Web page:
unconferred with, unadmonished, undealt with by any pastorly or brotherly convincement, in the most open and invective manner, and at the most bitter opportunity that drift or set design could have invented. And this, when as the canon law, though commonly most favouring the boldness of their priests, punishes the naming or traducing of any person in the pulpit, was by him made no scruple. If I shall therefore take licence by the right of nature, and that liberty wherein I was born, to defend myself publicly against a printed calumny, and do willingly appeal to those judges to whom I am accused, it can be no immoderate or unallowable course of seeking so just and needful reparations. Which I had done long since, had not those employments, which are now visible, deferred me. It was preached before ye, lords and commons! in August last upon a special day of humiliation, that "there was a wicked book abroad,” and ye were taxed of sin that it was yet ❝ uncensured, the book deserving to be burnt;" and "impudence" also was charged upon the author, who durst" set his name to it, and dedicate it to yourselves! First, lords and commons ! I pray to that God, before whom ye then were prostrate, so to forgive ye those omissions and trespasses, which ye desire most should find forgiveness, as I shall soon shew to the world how easily ye absolve your-other, who might affirm with as good warrant, that the selves of that which this man calls your sin, and is indeed your wisdom, and your nobleness, whereof to this day ye have done well not to repent. He terms it "a wicked book," and why but " for allowing other causes of divorce, than Christ and his apostles mention ?" and with the same censure condemns of wicked-name, where he accuses me to have set it, am so far ness not only Martin Bucer, that elect instrument of reformation, highly honoured, and had in reverence by Edward the Sixth, and his whole parliament, whom also I had published in English by a good providence, about a week before this calumnious digression was preached; so that if he knew not Bucer then, as he ought to have known, he might at least have known" impudence" therefore, since he weighed so little what him some months after, ere the sermon came in print; wherein notwithstanding he persists in his former sentence, and condemns again of wickedness, either ignorantly or wilfully, not only Martin Bucer, and all the choicest and holiest of our reformers, but the whole parliament and church of England in those best and purest times of Edward the Sixth. All which I shall prove with good evidence, at the end of these explanations. And then let it be judged and seriously considered with what hope the affairs of our religion are committed to one among others, who hath now only left him which of the twain he will choose, whether this shall be his pal-sonal worth assembled in that place? With the same pable ignorance, or the same wickedness of his ownbook, which he so lavishly imputes to the writings of other men: and whether this of his, that thus peremptorily defames and attaints of wickedness unspotted churches, unblemished parliaments, and the most eminent restorers of christian doctrine, deserve not to be burnt first. And if his heat bad burst out only against the opinion, his wonted passion had no doubt been silently borne with wonted patience. But since, against the charity of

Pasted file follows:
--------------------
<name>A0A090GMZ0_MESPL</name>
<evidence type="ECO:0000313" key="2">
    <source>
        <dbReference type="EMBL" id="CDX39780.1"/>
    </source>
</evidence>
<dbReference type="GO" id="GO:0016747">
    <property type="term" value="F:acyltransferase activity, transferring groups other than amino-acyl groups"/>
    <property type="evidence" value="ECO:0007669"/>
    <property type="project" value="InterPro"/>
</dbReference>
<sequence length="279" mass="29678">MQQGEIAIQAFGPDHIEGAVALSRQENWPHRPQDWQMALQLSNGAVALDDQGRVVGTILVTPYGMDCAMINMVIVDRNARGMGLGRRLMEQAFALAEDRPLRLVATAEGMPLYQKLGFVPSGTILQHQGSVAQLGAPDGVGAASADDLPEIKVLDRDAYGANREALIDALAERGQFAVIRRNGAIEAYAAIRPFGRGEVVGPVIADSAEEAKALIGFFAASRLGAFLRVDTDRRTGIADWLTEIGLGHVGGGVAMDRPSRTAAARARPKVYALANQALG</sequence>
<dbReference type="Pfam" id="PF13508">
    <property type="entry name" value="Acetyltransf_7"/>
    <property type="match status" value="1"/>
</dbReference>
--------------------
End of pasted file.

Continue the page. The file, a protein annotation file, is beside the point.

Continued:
from recanting, that I offer my hand also if need be, to make good the same opinion which I there maintain, by inevitable consequences drawn parallel from his own principal arguments in that of " Scripture and Reason:" which I shall pardon him if he can deny, without shaking his own composition to pieces. The

a gross revile that was to give his equal, I send him back again for a phylactery to stitch upon his arrogance, that censures not only before conviction, so bitterly without so much as one reason given, but censures the congregation of his governors to their faces, for not being so hasty as himself to censure.

And whereas my other crime is, that I addressed the dedication of what I had studied to the parliament; how could I better declare the loyalty which I owe to that supreme and majestic tribunal, and the opinion which I have of the high entrusted judgment, and per

affections therefore, and the same addicted fidelity, parliament of England! I here again have brought to your perusal on the same argument these following expositions of Scripture. The former book, as pleased some to think, who were thought judicious, had of reason in it to a sufficiency; what they required was, that the Scriptures there alleged might be discussed more fully. To their desires thus much further hath been laboured in the Scriptures. Another sort also,